C# Foundations

Introduction

It’s time to start coding! Welcome to fantastic world of C#! If you haven’t yet, checkout the C# Setup article. You’ll need to set up your C# developer environment before starting.

Now it’s time to learn the basic C# syntax. You need to be familiar with a few concepts and techniques before jumping into your first real project. The way you’ll attack this first contact with the language will depend on your learning style, but here’s my advice: Don’t try to understand EVERYTHING before starting to build.

You don't need a lot to start building

One of the biggest mistakes people make when starting to code is assuming they need to know A LOT before building interesting things. You’ll be surprised about what you can create with basic concepts you can learn within a few hours.

By all means, make lots of notes when you’re first learning to code. Go through the entire material once or twice. But that’s it! The basic syntax hasn’t and won’t change significantly across the years. You’ll have to get back to the basics many times during your journey. Everything you initially have contact with will only be internalised with PRACTICE. So make sure you don’t spend more than a few hours learning the basic theory.

Here’s an example of your self-talk when you start your first project: 'Oh, what do I need to do here? I think an if-else statement will be good to get the user input. How do I write it again? I remember I saw it in the documentation, but I’m not quite sure'. Then you’ll go back to your notes or the documentation, get what you need and apply in your code. You won’t know exactly how to do it, or even how it works yet, but you’ll know where to look and learn how it’s applied once you use it.

Learning With Microsoft and Free Code Camp

In 2023, Microsoft partnered up with Free Code Camp to create a C# certification. It's an excellent course, perfect for absolute beginners to get started. Experienced C# learners will also benefit from this certification as we all have knowledge gaps, no matter how long we have been learning for.

We highly recommend you don't rush past the sections of this C# Certification. Read every line carefully and make notes. An effective way to write notes is writing the concepts that are new to you. Or anything that jumps to your attention. Don't write down things you already knew, as it's unlikely you'll ever touch those notes again if they aren't actually interesting.

After submitting your certificate to the Academy, you'll be rewarded with 20 Experience Points. The certification is required for students get their Green Belt.

Video Course

Here’s a playlist of videos with an intro course by the C# Academy that aim to provide the foundation you need for the upcoming projects. It differs from most beginners tutorials because we don’t just teach concepts that you have no idea how to apply in a real program. We will create a desktop game so that you see how each concept is applied in the context of a real world application.

In the first part of the tutorial, we will build a console app where we’ll go over all the basics you need to get started. Starting with a console app is important because you can focus purely on C#. If you jump straight into Web, Desktop or Mobile Apps, there’s a lot of overhead code and setup that will distract you from actually learning what’s necessary at this stage.

But we understand that console apps aren’t very exciting. It’s nice to create something beautiful very early on, so in the second part of the tutorial we will build the same app using the state-of-the-art .NET Maui, a modern cross-platform solutin that allows us to build apps for Windows, Apple, Android and Mac using a single code base.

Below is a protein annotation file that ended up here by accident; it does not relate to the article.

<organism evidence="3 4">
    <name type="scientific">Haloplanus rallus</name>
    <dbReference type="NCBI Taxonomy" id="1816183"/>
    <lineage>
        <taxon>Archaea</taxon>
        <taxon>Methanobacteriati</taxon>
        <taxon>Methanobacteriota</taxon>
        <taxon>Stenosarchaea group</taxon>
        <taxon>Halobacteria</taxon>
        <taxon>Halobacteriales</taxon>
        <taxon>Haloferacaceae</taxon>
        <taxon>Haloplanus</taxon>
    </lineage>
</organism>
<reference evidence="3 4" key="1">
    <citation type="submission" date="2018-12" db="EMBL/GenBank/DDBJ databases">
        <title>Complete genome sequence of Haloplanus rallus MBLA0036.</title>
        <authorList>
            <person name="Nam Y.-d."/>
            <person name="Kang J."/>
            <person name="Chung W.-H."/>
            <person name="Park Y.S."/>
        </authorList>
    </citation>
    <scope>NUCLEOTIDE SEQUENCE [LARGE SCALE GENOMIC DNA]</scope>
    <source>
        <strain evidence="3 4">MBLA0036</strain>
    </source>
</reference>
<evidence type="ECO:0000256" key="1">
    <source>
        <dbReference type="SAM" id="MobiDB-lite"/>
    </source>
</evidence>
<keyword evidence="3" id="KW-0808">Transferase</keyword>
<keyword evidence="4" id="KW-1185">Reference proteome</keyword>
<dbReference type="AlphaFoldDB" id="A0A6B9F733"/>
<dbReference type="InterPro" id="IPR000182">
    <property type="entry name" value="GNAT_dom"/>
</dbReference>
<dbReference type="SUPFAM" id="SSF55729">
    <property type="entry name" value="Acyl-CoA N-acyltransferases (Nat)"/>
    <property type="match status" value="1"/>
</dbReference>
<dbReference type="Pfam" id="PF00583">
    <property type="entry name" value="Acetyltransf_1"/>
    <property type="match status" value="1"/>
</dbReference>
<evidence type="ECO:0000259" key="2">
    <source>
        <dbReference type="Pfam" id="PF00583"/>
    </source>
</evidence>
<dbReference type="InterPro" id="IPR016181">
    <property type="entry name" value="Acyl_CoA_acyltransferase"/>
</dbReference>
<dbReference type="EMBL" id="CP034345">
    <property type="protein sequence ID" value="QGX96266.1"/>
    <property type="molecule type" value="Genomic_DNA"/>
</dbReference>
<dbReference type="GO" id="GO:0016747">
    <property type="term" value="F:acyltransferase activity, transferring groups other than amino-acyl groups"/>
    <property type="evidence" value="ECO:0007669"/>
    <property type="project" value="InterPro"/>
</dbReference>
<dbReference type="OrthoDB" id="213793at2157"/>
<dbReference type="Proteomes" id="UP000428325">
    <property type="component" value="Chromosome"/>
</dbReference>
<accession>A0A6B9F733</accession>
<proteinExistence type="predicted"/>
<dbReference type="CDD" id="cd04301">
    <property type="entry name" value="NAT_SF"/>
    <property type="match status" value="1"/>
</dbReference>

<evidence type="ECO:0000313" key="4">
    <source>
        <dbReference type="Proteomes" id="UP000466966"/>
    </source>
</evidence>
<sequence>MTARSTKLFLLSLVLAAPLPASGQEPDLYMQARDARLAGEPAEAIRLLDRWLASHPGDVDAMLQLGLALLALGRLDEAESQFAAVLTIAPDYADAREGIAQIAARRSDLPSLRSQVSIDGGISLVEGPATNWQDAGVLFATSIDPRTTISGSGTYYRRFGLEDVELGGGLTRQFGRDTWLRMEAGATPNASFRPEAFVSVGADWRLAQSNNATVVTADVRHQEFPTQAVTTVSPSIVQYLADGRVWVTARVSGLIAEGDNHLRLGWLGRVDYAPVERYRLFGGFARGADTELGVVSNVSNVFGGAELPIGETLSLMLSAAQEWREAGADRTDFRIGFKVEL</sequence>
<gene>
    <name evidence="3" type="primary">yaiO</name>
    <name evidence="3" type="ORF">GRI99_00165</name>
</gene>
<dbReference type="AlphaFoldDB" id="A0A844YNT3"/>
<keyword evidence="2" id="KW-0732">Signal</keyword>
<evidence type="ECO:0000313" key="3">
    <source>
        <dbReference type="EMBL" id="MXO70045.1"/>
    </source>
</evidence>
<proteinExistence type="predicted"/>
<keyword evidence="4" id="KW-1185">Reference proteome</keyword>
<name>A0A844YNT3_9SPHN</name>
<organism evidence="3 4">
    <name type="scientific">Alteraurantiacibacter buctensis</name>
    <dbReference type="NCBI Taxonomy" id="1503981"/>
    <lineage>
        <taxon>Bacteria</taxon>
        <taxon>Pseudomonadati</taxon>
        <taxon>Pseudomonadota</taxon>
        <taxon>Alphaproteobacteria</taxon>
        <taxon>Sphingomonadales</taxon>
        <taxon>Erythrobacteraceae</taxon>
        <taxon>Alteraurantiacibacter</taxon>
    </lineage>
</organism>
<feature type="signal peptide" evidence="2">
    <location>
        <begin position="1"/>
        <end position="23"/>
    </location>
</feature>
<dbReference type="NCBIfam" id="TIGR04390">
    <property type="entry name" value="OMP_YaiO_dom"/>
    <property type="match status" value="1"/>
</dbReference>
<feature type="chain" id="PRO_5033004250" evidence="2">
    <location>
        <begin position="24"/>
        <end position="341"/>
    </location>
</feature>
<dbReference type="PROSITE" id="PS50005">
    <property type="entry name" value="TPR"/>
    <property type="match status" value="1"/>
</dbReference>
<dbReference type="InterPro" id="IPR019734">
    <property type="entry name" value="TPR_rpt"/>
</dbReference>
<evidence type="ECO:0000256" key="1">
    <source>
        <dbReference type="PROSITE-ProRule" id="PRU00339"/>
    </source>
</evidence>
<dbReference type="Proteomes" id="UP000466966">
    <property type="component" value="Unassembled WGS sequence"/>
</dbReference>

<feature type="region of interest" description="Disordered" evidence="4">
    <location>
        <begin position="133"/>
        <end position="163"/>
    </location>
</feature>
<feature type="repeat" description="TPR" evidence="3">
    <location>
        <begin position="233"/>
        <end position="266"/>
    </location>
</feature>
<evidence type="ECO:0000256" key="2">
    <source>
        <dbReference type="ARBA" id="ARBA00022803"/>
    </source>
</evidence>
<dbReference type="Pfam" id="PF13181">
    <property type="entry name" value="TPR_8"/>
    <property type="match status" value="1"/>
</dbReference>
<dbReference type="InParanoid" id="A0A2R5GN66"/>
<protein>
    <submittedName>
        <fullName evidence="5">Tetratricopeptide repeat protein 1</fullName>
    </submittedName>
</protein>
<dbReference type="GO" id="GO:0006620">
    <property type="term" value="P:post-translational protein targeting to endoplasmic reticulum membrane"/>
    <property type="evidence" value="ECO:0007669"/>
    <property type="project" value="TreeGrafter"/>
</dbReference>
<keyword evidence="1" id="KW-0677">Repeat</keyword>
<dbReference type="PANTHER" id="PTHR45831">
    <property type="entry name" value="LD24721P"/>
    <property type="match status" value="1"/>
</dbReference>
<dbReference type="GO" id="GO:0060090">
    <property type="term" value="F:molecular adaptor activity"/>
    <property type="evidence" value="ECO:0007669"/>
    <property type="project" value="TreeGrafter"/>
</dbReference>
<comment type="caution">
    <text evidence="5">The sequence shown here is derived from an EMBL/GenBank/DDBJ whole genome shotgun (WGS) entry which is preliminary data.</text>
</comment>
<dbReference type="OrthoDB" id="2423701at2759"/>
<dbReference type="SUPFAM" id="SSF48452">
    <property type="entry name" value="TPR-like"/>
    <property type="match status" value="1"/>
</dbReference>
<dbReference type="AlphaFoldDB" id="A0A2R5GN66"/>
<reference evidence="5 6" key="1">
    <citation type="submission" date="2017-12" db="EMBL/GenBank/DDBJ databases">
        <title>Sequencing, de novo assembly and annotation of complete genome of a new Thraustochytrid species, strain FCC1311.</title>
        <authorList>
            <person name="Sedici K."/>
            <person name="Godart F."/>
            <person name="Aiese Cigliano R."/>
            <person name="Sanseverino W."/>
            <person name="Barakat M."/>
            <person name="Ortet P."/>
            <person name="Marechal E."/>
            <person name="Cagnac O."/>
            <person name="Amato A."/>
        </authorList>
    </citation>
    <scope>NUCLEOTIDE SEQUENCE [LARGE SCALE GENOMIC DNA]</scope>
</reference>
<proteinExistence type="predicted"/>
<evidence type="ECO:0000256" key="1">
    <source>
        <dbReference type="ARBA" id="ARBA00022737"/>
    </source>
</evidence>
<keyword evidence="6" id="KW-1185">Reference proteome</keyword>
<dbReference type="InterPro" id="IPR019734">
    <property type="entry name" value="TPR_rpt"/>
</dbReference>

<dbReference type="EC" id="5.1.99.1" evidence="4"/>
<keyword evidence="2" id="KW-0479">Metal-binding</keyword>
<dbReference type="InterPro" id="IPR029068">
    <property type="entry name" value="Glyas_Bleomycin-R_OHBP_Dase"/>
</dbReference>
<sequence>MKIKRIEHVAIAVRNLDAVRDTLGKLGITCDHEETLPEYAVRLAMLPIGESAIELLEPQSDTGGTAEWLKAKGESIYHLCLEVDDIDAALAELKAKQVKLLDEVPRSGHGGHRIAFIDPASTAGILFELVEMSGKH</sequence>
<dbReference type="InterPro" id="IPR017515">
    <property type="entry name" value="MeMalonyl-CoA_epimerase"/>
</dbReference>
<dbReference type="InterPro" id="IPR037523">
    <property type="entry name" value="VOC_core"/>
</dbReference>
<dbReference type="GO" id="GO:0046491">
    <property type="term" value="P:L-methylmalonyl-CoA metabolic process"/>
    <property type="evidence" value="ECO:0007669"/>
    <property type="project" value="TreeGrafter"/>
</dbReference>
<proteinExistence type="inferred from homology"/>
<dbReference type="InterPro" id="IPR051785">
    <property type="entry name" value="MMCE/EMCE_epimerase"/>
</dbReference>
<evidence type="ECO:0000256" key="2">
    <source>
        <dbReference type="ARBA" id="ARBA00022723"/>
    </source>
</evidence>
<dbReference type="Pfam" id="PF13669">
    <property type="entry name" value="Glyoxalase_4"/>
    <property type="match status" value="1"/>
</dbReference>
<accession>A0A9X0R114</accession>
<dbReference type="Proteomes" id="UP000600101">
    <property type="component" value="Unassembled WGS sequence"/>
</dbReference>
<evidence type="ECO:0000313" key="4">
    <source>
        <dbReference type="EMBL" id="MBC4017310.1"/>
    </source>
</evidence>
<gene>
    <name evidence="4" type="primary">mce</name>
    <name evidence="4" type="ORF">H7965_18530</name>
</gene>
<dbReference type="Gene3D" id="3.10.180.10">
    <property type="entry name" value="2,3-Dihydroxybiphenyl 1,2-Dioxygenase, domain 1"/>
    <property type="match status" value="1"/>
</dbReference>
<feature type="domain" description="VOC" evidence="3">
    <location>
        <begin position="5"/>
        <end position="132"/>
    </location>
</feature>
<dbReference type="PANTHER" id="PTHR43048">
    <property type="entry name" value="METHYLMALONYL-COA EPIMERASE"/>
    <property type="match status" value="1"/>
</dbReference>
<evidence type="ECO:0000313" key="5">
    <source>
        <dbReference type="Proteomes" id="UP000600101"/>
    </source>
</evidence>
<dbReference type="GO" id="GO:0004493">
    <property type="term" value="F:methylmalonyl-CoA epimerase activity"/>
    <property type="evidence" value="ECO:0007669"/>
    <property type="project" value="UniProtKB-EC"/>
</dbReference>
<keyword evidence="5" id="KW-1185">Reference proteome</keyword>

In the second part of the tutorial, you’ll again build a math game, but this time building a Desktop app, with the amazing .NET Maui. You can use the knowledge gained from this project to build an interface for all of your projects from now on. It can serve as a sandbox for you to practice your C# skills as opposed to the console.

Creating Your Library

In the C# Setup article , you learned you have to create your source control repository. This will be your ultimate reference book. Every piece of code you ever write should be saved there. And guess what? That will also become your tool box. You’ll constantly grab pieces of code you’ve written before to reuse in your projects.

You can also use your note taking system for that. If you keep your notes and repository organised, you’ll feel like you’re building a nice library of code and saving time not having to rewrite everything from scratch. That will allow you to look for the next, more complex challenge, which will in turn become part of your library. Imagine where you’ll get after a few years doing this.

More Videos

It’s great to learn from different sources. While we’re biased towards C# Academy’s beginner’s tutorial above, since it’s unique in that you learn concepts by applying them, we strongly encourage you to learn from different instructors throughout your journey. Here’s my favourite Beginners tutorial. Mosh touches on everything you need to get started and after this video you can jump straight into the projects. Tim Corey is another excellent instructor to get started with.

The most watched C# course on Youtube is excellent but it’s 4 hours long. It might take you weeks to watch it. I suggest you don’t go through the whole thing before jumping into projects. That’s exactly the type of behaviour that makes people quit. Initially stay away from super long, comprehensive tutorials, unless you break them in pieces and mix theory with practice.

Also, use Youtube to close knowledge gaps. If there’s something you don’t get during your journey, search for that specific topic and you’ll find tutorials just about that subject. The different teaching styles and approaches will help you understand that particular area you’re having trouble with.

Introduction